igraph_error_t igraph_write_graph_dimacs_flow(const igraph_t *graph, FILE *outstream,
                              igraph_integer_t source, igraph_integer_t target,
                              const igraph_vector_t *capacity);

This function writes a graph to an output stream in DIMACS format, describing a maximum flow problem. See ftp://dimacs.rutgers.edu/pub/netflow/general-info/

This file format is discussed in the documentation of igraph_read_graph_dimacs_flow(), see that for more information.

Arguments: 

graph:

The graph to write to the stream.

outstream:

The stream.

source:

Integer, the id of the source vertex for the maximum flow.

target:

Integer, the id of the target vertex.

capacity:

Pointer to an initialized vector containing the edge capacity values.

Returns: 

Error code.

Time complexity: O(|E|), the number of edges in the graph.

See also: 

2. Binary formats

2.1. igraph_read_graph_graphdb — Read a graph in the binary graph database format.

igraph_error_t igraph_read_graph_graphdb(igraph_t *graph, FILE *instream,
                              igraph_bool_t directed);

This is a binary format, used in the ARG Graph Database for isomorphism testing. For more information, see https://mivia.unisa.it/datasets/graph-database/arg-database/

From the graph database homepage:

The graphs are stored in a compact binary format, one graph per file. The file is composed of 16 bit words, which are represented using the so-called little-endian convention, i.e. the least significant byte of the word is stored first.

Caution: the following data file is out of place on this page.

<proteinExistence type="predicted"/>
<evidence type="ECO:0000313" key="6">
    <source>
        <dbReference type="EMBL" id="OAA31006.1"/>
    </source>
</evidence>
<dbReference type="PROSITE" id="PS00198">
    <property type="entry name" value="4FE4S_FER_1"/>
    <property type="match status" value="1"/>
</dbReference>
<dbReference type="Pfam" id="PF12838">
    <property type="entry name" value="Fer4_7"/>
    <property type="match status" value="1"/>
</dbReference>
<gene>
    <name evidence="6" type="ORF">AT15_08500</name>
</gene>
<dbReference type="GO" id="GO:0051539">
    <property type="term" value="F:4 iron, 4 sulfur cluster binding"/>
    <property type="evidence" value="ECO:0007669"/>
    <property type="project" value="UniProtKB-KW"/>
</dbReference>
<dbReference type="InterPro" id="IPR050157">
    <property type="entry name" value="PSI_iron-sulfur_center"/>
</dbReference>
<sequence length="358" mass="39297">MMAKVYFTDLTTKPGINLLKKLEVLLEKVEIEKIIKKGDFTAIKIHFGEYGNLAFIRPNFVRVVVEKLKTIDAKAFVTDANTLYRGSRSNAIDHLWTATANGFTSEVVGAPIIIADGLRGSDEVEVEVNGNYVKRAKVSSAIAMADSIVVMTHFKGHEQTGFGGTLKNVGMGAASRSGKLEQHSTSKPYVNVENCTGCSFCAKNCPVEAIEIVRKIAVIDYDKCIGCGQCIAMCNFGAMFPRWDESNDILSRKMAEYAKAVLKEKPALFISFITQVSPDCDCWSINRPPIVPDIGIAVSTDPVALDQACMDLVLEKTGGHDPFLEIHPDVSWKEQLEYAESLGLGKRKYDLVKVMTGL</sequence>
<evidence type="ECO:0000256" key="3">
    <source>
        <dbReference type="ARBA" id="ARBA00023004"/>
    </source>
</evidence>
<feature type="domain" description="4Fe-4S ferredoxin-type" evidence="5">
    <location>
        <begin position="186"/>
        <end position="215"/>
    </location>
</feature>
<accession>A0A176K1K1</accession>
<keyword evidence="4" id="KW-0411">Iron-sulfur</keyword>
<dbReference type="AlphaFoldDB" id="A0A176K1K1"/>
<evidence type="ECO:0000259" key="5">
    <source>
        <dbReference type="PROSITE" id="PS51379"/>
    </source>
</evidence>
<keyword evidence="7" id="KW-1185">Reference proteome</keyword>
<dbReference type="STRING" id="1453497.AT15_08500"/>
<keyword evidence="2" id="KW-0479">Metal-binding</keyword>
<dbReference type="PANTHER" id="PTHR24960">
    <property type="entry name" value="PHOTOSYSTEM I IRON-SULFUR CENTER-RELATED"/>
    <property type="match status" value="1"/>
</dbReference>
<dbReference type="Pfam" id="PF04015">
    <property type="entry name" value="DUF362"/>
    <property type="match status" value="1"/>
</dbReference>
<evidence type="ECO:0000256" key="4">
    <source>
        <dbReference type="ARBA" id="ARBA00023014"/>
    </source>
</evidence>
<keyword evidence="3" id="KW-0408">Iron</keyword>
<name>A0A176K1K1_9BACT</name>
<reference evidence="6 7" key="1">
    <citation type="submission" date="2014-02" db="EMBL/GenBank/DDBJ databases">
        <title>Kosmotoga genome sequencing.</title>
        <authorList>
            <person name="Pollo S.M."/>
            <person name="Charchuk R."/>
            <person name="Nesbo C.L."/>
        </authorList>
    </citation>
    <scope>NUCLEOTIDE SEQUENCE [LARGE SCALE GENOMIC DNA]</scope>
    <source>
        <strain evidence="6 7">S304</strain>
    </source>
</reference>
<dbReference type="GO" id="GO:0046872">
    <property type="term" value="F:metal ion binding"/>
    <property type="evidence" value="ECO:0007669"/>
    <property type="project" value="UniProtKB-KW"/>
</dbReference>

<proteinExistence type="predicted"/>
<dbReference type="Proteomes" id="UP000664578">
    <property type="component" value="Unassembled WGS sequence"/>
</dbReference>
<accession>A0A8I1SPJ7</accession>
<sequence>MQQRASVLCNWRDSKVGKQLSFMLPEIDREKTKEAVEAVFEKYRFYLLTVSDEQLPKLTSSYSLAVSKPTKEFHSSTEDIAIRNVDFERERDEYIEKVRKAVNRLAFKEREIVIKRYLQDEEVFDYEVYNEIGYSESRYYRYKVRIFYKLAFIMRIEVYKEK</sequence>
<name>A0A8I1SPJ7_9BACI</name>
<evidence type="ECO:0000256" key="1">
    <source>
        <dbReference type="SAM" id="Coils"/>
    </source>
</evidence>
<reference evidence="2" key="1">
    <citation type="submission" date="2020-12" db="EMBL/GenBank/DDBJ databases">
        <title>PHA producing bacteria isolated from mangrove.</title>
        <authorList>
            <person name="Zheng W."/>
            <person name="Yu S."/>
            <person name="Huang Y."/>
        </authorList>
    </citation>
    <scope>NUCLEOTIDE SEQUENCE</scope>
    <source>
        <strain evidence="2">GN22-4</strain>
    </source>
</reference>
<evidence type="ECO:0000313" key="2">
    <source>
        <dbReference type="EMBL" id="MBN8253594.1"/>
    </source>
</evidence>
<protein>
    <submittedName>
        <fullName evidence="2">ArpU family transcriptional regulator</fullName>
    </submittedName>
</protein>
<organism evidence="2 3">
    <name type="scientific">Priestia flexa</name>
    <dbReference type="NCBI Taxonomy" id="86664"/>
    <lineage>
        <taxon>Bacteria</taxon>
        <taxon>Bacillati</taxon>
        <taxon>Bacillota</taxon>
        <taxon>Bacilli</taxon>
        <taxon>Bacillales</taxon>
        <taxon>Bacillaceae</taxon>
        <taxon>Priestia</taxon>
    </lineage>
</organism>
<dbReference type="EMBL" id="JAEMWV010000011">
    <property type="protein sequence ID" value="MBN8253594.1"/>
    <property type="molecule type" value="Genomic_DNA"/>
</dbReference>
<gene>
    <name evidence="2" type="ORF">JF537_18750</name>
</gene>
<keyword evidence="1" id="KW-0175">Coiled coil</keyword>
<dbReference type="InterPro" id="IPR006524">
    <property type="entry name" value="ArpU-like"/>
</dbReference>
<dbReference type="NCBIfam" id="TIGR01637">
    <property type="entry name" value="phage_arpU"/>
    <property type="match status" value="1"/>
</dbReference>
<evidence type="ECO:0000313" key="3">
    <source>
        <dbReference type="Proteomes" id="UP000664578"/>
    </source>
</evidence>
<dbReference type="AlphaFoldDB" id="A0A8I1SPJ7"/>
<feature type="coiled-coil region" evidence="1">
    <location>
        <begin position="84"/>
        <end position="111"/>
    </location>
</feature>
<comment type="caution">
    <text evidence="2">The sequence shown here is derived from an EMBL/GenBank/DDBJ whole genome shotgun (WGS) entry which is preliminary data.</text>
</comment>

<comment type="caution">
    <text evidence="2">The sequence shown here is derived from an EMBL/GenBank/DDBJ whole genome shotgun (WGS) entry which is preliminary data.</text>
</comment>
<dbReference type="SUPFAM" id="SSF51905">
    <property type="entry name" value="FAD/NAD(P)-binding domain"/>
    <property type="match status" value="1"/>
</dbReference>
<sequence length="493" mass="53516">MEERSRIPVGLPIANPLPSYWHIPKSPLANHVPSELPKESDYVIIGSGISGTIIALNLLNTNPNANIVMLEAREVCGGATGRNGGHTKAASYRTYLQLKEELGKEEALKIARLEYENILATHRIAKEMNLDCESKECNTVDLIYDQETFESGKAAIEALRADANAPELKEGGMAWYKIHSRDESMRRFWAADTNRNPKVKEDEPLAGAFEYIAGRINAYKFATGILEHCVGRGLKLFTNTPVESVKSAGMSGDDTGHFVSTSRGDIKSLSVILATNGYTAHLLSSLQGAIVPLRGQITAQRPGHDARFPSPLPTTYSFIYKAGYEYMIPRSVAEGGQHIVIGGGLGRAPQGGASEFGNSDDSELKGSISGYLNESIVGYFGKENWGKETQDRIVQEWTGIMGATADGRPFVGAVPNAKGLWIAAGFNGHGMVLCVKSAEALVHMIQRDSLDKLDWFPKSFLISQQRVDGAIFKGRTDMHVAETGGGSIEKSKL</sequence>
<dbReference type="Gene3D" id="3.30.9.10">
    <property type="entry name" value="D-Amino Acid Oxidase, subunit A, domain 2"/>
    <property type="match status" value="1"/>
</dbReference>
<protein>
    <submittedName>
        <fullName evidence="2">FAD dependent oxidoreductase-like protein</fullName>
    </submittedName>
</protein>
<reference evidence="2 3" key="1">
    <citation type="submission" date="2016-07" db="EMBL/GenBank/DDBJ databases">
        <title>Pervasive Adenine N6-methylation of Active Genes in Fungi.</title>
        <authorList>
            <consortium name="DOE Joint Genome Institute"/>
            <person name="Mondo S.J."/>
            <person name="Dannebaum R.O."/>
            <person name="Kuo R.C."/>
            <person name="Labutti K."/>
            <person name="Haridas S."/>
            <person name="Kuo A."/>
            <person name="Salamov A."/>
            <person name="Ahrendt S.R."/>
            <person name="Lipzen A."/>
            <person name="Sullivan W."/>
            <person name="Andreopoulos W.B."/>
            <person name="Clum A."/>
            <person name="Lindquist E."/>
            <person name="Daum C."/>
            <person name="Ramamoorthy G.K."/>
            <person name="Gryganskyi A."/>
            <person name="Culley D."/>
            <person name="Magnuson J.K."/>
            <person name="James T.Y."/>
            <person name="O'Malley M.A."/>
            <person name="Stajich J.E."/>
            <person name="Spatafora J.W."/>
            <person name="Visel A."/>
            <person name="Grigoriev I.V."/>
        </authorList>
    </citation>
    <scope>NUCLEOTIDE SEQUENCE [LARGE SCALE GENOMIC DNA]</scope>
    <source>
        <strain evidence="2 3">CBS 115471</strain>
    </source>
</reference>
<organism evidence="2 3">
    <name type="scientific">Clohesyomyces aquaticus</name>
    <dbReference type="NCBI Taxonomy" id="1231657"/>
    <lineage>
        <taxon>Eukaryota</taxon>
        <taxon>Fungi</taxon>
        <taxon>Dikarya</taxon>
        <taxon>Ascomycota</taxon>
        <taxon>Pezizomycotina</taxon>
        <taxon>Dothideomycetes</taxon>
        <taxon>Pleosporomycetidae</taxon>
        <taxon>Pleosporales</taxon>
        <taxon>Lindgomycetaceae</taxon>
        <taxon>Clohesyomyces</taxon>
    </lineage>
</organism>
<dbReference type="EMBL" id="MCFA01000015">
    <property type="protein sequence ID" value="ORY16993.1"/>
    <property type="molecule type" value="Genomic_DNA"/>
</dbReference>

Then, for each node, the file contains the list of edges coming out of the node itself. The list is represented by a word encoding its length, followed by a word for each edge, representing the destination node of the edge. Node numeration is 0-based, so the first node of the graph has index 0.

As of igraph 0.10, only unlabelled graphs are implemented.

Arguments: 

graph:

Pointer to an uninitialized graph object.

instream:

The stream to read from. It should be opened in binary mode.

directed:

Logical scalar, whether to create a directed graph.

Returns: 

Error code.

Time complexity: O(|V|+|E|), the number of vertices plus the number of edges.

Example 21.3.  File examples/simple/igraph_read_graph_graphdb.c

#include <igraph.h>

int main(void) {

    igraph_t g;
    FILE *input;

    input = fopen("iso_b03_m1000.A00", "rb");
    if (!input) {
        return 1;
    }
    igraph_read_graph_graphdb(&g, input, IGRAPH_DIRECTED);
    fclose(input);
    igraph_write_graph_edgelist(&g, stdout);
    igraph_destroy(&g);

    return 0;
}


3. GraphML format

3.1. igraph_read_graph_graphml — Reads a graph from a GraphML file.

igraph_error_t igraph_read_graph_graphml(igraph_t *graph, FILE *instream, igraph_integer_t index);

GraphML is an XML-based file format for representing various types of graphs. Currently only the most basic import functionality is implemented in igraph: it can read GraphML files without nested graphs and hyperedges. Attributes of the graph are loaded only if an attribute interface is attached, see igraph_set_attribute_table(). String attrribute values are returned in UTF-8 encoding.